Commander Belleville and, subsequently, members of his family retained ownership of ‘Batboat III’ well into the 1980s, when it next changed hands. By this time further changes had been made in the interests of maintaining the craft for pleasure pursuits. Some time prior or just after WW2, the twin engines were removed and replaced by a single Gray Marine ‘Fireball’ motor giving a top speed of approximately 40 knots – no mean feat for a boat now 60 years old and still going strong! Because ‘Batboat III’ was now principally used in salt waters, the original lightweight aluminium deck fittings had been replaced by more durable bronze, and the aluminium engine covers substituted for heavier and more stable ones of cedar and mahogany. Still sporting racing numbers from the late 1930s, ‘Batboat III’ was offered for sale in this form in the mid-1980s, and a comprehensive survey was commissioned by the new owner from Derek Haswell, naval architect and yachting consultant of Broadstone, Dorset. His extensive report (dated 17th July 1986, copies available) is of great interest, detailing once again the boat’s original construction methods and remarking on its fine build quality and excellent state of preservation.
In this form the boat was purchased by the current owners a year or two later, and it has since undergone further restoration over an extended period in order to re-equip it using components more suited to its original conception. The hull was stripped and completely checked throughout, all but some decking being found perfectly sound, particularly the double-thickness hull with its oiled canvas sandwich construction, which remained perfectly intact. Some deck planks have been replaced to match the originals, while all the deck fittings remain as fitted in the 1930s.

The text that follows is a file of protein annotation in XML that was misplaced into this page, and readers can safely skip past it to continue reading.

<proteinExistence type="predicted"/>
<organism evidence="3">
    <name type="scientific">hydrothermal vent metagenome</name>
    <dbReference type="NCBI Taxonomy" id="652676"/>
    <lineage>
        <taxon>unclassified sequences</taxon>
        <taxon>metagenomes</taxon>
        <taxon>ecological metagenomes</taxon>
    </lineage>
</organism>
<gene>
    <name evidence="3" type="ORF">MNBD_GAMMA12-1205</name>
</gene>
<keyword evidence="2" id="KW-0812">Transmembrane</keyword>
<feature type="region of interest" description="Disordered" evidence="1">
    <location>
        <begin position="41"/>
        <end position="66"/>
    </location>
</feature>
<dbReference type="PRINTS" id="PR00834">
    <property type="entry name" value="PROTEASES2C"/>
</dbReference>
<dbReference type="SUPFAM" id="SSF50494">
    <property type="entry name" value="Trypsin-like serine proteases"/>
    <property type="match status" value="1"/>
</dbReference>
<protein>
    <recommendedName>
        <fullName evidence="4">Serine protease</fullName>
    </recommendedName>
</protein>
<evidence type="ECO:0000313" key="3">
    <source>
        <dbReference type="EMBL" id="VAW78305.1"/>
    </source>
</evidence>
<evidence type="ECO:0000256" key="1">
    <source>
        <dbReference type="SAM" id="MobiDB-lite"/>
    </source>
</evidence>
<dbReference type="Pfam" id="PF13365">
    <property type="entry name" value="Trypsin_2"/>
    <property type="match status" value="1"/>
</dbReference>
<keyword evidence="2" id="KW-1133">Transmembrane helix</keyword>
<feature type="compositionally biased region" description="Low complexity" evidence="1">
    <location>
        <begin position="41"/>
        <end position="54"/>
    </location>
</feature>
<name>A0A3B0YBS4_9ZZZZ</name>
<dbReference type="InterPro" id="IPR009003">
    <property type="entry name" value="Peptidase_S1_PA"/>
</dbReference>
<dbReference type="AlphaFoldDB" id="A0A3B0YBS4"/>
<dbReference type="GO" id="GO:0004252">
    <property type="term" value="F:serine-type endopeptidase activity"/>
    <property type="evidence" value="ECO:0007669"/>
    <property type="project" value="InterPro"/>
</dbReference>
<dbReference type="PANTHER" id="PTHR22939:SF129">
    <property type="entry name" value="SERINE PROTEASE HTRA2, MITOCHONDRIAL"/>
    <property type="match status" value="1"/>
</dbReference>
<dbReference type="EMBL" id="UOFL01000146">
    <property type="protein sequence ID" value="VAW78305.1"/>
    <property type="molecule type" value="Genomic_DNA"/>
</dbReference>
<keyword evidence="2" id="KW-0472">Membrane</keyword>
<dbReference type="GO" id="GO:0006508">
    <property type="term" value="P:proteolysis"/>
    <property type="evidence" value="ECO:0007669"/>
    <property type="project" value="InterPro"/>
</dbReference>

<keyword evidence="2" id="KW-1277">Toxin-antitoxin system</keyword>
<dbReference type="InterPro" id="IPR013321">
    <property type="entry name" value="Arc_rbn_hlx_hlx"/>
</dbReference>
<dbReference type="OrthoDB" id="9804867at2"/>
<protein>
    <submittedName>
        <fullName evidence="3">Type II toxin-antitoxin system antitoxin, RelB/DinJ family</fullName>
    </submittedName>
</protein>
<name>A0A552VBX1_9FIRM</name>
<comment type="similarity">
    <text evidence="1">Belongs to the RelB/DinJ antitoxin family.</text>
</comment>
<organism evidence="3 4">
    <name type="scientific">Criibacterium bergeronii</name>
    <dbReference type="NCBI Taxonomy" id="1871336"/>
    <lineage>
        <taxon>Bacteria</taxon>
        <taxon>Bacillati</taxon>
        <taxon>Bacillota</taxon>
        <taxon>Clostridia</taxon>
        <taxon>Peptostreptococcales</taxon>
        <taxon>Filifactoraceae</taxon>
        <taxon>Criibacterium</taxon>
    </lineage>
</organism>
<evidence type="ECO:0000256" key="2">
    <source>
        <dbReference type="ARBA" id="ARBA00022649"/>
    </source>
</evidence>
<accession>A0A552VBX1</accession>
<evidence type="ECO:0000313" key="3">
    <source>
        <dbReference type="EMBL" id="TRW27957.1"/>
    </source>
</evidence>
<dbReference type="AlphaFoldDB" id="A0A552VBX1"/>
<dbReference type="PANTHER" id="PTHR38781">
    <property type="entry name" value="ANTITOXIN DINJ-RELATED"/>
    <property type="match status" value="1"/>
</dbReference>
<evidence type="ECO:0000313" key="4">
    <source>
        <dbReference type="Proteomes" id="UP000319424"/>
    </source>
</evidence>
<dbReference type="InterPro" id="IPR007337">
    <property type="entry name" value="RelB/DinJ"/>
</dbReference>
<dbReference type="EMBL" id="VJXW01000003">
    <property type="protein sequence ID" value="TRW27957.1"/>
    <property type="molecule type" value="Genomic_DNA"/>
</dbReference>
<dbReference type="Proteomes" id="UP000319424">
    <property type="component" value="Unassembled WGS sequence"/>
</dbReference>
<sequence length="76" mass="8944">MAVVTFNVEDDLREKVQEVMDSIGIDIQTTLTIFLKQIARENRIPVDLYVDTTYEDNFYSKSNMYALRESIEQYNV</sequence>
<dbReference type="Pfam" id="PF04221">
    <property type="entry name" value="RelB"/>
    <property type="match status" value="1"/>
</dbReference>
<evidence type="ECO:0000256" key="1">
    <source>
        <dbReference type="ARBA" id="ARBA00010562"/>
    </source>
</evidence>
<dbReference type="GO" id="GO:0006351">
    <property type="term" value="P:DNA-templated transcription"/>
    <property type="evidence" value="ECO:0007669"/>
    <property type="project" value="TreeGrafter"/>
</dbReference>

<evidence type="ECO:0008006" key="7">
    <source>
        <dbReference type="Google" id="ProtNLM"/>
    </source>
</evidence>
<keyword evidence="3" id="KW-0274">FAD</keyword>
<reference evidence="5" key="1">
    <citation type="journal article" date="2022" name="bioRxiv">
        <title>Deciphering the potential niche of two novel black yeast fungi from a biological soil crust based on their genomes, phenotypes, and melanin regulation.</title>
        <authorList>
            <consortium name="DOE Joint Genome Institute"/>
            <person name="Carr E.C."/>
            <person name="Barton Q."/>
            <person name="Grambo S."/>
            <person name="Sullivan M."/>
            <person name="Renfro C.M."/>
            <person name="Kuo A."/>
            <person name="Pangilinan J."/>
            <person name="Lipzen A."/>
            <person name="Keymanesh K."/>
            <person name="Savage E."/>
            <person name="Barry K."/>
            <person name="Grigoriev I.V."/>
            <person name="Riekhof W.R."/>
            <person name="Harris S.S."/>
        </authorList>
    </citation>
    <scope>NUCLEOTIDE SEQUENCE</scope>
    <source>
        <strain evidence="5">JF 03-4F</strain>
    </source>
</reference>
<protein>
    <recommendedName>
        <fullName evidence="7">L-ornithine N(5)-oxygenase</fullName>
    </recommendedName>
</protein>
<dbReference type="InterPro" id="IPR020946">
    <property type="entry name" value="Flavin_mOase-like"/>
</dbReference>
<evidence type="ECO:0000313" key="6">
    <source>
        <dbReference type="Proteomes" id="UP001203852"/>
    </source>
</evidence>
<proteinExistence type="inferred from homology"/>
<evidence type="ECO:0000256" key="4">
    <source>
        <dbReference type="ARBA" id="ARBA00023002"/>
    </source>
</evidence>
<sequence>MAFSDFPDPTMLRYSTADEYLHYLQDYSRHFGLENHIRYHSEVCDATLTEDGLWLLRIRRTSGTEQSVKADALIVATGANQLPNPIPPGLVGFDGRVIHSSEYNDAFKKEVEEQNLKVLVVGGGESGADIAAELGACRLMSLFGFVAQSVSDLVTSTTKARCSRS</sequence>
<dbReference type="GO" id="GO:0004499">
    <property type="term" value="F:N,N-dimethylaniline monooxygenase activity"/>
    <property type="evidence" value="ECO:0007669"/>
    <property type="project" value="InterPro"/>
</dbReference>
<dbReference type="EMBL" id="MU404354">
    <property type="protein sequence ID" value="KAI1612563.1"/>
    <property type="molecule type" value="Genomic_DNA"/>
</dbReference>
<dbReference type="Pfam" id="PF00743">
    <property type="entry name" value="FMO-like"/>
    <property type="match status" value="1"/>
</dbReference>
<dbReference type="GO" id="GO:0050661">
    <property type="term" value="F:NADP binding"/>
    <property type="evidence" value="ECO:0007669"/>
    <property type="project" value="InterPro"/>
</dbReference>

Motive power is now supplied by a marinised Hispano-Suiza V8 aero engine of the type fitted to such WWI aircraft as the SE5-A and SPAD. This particular 10.5-litre example with Capitol Marine conversion dates from the early 1920s and is rated at 220hp; it has been refurbished and is a snug fit in the hull, which has recently been re-varnished and repainted below the waterline. Capitol Marine’s conversion provides a 12-volt electric self-starter, together with a dynamo for charging and lighting. Ignition is by twin distributors. A new phosphor-bronze propeller has been specially computed to match the power output and is geared to give approximately 50 knots at around 2,000 revs. Still to the original layout, the steering is by wire cable externally to starboard by pulleys and quadrant atop the rudder.
The cockpit is equipped with new wickerwork seats with leather cushions to an aviation pattern of 1914, while the dashboard is a new aluminium casting incorprating a complement of instruments including an early chronometric rev-counter, oil-pressure gauge, clock, etc, all of which are approximately contemporaneous with the original build date.
Currently the engine is running in after refitting, and a further period of commissioning may be needed on the water. Batboat III comes with a tailor-made, dual-purpose wheeled cradle, for either slipway launching or permanent storage when off the water, which can easily be accommodated on a flat-bed transport trailer or truck.
A folio of useful documentation and photos relating to its history, together with two large-format original photographs, taken by Beken of Cowes in the 1950s, accompanies this important and extremely rare survivor of the Golden Age of motorboat racing.